It has now been a year since the Rio Olympics, in which India’s blushes were saved by shuttler PV Sindhu, who won the silver, and wrestler Sakshi Malik, who got a bronze via repechage. The two medallists were not, however, the only success stories coming out of Rio for India. One of them was a diminutive young gymnast from Tripura, Dipa Karmakar.

India could so easily have had a third medallist in Karmakar, but the gymnast lost out on the bronze by 0.15 scoring points. Karmakar came fourth in the vault final but her achievement felt like so much more considering the struggles she had gone through to get there. Hailing from one of the remotest parts of the country, she had to make do with discarded second-hand equipment, irregular-sized landing mats and even a makeshift vault made out of old scooter parts.

Rio 2016 has changed all that. Today, Karmakar is perhaps one of India’s biggest medal hopes for the 2020 Tokyo Olympics. An anterior cruciate ligament tear in her right knee and subsequent surgery has meant that she hasn’t been able to compete at all since Rio, but with her rehabilitation nearing its end, it won’t be long before the world gets to see more of India’s star gymnast.

The Field caught up with Dipa Karmakar a year after Rio, to find out how her life has changed.

I was very determined to continue performing well after Rio, but unfortunately I suffered an ACL tear and had to undergo surgery in April. I have since been in rehab and thus have not been able to compete at all after Rio.

The last year has therefore been really bad for me. I missed the Asian Championships and the World Championships because of the injury. It hasn’t been such a good time but this is part of a sportsperson’s life. Getting injured is a part of being an athlete and you can’t do anything about it.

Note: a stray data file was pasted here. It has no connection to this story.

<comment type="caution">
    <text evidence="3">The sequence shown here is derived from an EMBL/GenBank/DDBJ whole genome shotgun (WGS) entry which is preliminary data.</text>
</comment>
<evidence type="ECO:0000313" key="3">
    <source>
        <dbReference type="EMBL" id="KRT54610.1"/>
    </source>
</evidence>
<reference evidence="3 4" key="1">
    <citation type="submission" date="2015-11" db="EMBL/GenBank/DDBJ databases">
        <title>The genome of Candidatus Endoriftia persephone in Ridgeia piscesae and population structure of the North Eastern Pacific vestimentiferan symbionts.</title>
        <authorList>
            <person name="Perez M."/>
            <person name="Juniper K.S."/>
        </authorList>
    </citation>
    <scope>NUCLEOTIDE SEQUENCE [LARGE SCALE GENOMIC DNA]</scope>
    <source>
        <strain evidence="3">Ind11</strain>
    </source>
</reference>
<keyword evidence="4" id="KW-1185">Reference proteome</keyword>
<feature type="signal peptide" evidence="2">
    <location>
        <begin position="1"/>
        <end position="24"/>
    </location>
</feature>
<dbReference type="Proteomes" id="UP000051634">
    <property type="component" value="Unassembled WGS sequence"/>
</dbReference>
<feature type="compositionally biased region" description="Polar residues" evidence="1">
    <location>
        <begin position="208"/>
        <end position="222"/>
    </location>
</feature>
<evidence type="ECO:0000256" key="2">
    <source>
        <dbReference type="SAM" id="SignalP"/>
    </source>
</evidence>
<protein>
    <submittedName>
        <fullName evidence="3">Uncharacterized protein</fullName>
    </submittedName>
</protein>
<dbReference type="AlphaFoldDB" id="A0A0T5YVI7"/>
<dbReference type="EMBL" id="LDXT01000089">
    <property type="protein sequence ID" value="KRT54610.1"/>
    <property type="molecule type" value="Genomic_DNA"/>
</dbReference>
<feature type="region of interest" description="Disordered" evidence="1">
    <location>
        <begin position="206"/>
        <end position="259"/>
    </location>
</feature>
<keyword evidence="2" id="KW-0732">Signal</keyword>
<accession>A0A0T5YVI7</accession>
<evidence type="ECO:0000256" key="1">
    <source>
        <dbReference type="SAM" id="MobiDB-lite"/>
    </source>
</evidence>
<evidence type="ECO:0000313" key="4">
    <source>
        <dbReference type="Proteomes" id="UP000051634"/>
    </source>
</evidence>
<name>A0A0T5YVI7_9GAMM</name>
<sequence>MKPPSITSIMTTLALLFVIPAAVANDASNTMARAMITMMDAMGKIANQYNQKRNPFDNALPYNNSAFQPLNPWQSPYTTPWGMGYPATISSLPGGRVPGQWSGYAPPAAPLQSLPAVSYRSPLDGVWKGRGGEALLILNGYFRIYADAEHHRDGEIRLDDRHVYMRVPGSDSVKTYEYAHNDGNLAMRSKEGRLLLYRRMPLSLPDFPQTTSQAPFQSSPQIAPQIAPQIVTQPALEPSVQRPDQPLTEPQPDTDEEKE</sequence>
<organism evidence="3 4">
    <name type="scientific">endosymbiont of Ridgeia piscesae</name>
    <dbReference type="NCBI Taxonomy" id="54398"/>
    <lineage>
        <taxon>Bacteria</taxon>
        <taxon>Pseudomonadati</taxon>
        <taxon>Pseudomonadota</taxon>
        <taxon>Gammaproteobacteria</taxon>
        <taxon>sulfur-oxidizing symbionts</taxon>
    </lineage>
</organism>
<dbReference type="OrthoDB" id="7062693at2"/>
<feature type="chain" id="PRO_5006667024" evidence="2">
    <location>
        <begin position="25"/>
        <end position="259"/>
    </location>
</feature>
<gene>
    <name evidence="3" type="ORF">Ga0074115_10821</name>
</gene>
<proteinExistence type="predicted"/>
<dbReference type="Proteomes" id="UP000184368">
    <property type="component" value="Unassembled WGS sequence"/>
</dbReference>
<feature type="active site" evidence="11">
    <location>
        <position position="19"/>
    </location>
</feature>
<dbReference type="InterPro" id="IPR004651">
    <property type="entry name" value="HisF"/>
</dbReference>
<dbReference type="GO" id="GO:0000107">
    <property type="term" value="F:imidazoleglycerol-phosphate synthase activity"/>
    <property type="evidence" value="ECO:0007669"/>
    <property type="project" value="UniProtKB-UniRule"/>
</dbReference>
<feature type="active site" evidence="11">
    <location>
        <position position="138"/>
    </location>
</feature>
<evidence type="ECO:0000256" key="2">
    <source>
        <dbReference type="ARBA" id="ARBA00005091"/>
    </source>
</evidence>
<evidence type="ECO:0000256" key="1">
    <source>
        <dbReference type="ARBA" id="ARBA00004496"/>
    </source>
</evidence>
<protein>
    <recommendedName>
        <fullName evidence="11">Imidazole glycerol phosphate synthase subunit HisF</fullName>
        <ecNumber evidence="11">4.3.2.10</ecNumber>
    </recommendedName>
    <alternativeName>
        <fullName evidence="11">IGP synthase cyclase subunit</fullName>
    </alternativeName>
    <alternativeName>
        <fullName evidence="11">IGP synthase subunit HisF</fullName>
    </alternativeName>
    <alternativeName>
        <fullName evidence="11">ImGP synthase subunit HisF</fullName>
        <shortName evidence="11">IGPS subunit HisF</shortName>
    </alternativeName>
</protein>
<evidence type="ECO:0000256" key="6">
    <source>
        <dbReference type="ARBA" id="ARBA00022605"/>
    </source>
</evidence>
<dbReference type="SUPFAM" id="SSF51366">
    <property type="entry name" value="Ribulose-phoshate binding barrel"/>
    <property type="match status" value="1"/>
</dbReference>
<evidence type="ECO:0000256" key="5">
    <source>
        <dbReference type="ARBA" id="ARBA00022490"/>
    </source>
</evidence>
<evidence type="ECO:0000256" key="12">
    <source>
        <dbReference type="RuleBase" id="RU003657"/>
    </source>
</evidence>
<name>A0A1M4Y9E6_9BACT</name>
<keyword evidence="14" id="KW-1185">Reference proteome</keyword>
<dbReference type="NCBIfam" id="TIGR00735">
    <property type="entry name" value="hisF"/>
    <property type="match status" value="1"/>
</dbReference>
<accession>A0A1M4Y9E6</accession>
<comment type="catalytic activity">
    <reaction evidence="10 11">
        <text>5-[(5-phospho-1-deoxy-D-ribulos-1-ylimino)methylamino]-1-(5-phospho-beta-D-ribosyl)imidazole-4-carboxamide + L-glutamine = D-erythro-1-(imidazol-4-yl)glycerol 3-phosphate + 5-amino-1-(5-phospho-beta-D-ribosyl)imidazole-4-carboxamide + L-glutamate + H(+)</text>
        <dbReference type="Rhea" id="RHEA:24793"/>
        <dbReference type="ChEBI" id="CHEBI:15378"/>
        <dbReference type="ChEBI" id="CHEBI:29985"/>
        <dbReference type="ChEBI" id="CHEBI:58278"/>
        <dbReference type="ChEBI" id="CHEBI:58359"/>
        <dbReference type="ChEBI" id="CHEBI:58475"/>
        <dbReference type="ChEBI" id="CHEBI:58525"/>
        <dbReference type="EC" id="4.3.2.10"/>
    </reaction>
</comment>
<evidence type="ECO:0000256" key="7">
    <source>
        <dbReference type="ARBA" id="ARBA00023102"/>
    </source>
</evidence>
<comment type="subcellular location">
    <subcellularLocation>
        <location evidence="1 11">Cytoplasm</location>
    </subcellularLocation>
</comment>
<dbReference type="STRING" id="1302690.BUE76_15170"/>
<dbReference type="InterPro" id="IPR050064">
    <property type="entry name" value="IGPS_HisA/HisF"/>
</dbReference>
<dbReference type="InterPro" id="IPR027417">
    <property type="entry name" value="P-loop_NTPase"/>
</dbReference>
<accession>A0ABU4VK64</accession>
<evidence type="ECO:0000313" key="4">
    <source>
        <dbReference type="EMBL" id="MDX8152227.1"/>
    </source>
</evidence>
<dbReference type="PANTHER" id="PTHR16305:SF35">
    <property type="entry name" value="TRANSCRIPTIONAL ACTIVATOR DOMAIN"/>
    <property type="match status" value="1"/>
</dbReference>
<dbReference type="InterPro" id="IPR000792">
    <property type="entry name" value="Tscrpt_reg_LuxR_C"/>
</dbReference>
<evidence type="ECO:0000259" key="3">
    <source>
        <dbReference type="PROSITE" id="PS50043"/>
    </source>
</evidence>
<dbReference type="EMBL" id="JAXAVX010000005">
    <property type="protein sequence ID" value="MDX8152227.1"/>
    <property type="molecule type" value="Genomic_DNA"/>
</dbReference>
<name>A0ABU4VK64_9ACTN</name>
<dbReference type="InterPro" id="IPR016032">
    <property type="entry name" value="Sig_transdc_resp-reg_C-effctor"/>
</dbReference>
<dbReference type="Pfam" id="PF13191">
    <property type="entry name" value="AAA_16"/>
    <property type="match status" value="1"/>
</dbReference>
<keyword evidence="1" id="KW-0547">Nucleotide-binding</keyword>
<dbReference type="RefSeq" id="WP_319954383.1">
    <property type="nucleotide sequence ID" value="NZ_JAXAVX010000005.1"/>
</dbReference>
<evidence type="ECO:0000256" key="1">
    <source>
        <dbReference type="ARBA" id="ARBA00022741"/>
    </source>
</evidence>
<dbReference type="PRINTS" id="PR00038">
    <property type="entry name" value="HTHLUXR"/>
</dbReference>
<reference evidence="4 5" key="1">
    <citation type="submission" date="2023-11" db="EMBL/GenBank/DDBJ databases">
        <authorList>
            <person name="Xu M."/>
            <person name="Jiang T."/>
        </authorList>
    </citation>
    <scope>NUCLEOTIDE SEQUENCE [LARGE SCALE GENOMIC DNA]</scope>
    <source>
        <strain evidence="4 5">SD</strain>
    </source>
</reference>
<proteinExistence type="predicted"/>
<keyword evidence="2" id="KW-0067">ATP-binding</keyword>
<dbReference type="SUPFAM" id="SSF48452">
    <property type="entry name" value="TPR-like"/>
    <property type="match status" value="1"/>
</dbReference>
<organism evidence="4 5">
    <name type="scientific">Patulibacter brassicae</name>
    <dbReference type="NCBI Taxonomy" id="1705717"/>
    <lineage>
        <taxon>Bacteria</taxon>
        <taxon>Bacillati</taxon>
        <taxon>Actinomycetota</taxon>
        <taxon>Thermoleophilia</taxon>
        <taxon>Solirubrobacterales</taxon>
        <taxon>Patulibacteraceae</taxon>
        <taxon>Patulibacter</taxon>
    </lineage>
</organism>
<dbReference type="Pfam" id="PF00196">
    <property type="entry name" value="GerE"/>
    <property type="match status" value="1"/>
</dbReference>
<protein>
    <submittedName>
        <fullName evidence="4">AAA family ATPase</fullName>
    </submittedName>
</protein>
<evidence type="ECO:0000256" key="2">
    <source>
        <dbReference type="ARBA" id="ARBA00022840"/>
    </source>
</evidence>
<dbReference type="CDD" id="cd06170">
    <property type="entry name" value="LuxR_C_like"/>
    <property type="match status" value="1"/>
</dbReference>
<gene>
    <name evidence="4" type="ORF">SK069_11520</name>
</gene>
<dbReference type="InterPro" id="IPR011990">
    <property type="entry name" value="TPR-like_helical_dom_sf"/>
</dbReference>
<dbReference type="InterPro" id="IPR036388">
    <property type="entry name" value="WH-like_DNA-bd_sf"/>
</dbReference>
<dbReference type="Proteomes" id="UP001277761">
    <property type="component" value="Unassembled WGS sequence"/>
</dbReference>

It was a bad time but my coach [Bishweshwar Nandi] took care of me and helped me get through it. My physiotherapist also made me do specific exercises to deal with an ACL injury and also helped keep my whole body fit. The rehabilitation is going well and I hope to resume training in a couple of months. I have been training for seven hours a day even during the rehab.

After my performance at the Rio Olympics, there has been a huge change in India in terms of gymnastics. There have been so many budding gymnasts who have come through and are targeting an Olympic spot. Infrastructure has also improved leaps and bounds. A new gym was built in Kolkata and we have got all the best equipment. The Indira Gandhi Stadium in Delhi, where I am currently training, is also developing. 

My life has also changed in a big way. Before Rio, not many Indians had even heard of Tripura, or gymnastics, or even me. Now they know all three.

My biggest learning from my experience in Rio is that discipline is very important for an athlete, as is listening to coaches. Recently, I had the chance to interact with the legendary Nadia Comaneci at an event and that was a dream come true. Nadia appreciated the fact that I had come from such a small town and participated in the Olympics. She even told me she had watched me at the Olympics and praised my effort. I was thrilled that Nadia Comaneci, the queen of gymnastics, praised me. It was a huge thing for me.

After my rehab is over, I will begin training for the 2018 Commonwealth Games in April next year. My coach and I are discussing a new vault, the Handspring 540, which like the Produnova is quite difficult. If I can perform it with perfection I am sure I can win a medal at the Commonwealth Games. I am also keeping track of what my rivals are doing but only my coach will decide my next move.

— As told to Jaideep Vaidya

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